"Every year, it was emotional for us. We're still blown away by the fact that she was murdered. Every year, it was hard... but we needed to keep her memory alive."
Are you or someone you know interested in working or volunteering at an organization that's passionate about ending gender-based violence and supporting Survivors? Join the WIT team!
We are proud to welcome you to WIT's new home on August 30th at the Cast Iron Building, 718 Arch Street, Suite 401N.
Our new space will have a larger client welcome area; a multi-purpose community room for peer support groups, WAVE workshops, and advocacy meetings...
Rosa* is an undocumented immigrant woman who is in an abusive marriage; her husband is a U.S. citizen who refuses to sponsor her for citizenship.
The Violence Against Women Act (VAWA) provides pathways for immigrant victims of domestic violence - like Rosa - to stabilize their immigration statuses independent of their abusers, such as the VAWA self-petition and the U visa.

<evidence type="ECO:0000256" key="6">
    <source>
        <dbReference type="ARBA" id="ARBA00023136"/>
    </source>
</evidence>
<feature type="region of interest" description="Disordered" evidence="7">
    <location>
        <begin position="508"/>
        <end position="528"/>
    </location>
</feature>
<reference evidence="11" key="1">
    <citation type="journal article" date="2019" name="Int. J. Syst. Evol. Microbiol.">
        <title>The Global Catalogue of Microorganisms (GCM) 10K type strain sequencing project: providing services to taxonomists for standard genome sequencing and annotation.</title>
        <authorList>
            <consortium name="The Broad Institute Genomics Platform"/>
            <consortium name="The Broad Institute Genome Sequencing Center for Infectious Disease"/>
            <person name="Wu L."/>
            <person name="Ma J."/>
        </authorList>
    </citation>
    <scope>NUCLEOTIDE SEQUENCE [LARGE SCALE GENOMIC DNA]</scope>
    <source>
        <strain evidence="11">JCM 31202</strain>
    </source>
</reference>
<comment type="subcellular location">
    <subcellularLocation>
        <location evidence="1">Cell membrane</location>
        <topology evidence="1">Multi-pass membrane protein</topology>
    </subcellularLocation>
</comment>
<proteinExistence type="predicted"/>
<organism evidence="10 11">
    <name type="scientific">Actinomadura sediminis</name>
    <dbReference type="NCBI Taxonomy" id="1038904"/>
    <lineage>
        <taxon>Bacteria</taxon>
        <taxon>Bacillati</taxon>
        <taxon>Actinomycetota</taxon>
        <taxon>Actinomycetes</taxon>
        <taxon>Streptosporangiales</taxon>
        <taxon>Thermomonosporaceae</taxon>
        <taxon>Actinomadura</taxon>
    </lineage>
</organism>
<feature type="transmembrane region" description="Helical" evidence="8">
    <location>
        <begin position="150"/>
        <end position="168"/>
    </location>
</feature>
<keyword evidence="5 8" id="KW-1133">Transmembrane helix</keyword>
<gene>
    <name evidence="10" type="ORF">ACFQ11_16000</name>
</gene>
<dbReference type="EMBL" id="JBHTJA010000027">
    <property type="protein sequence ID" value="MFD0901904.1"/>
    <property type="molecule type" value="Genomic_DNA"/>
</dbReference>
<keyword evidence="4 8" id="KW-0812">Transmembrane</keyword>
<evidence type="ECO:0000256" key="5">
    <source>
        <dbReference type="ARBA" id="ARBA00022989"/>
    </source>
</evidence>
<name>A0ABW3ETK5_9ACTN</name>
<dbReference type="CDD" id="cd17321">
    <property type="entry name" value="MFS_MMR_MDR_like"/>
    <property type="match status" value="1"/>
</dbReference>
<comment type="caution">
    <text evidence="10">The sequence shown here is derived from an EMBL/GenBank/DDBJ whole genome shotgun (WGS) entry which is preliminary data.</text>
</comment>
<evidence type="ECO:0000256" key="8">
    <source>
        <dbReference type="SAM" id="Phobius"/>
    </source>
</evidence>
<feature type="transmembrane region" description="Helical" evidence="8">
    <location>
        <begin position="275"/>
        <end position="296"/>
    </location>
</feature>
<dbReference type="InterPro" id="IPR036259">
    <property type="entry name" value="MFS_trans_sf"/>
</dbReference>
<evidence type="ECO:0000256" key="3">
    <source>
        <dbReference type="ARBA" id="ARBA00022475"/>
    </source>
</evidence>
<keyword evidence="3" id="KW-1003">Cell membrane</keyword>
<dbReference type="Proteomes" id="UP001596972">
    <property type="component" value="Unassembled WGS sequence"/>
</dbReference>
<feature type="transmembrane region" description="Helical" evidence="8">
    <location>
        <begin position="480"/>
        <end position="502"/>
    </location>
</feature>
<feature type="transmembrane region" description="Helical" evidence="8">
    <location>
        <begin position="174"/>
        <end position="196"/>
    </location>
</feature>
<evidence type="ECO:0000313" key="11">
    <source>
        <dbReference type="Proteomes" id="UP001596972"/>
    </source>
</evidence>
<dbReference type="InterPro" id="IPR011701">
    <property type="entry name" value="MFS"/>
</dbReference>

WIT’s Community Education Coordinator Zoe Nesin recently trained 50 Department of Human Services (DHS) workers on the dynamics of domestic violence, substance abuse among women, and the linkages between them. DHS workers often encounter domestic violence and substance in their line of work, and it is important that they understand how each functions (both domestic violence and substance abuse are influenced by childhood trauma and intergenerational cycles of violence), how they reinforce each other, and how to use harm reduction and provide trauma-informed, empowering support to clients.
Last spring, I received a call from a teacher at a local elementary school - her fifth grade class wanted to learn about domestic violence. Would I be willing to come in and talk to them in my role as WIT's Prevention Director? I enthusiastically agreed, but as I hung up the phone, I wondered, How do you talk to 10-year-old children about violence and abuse?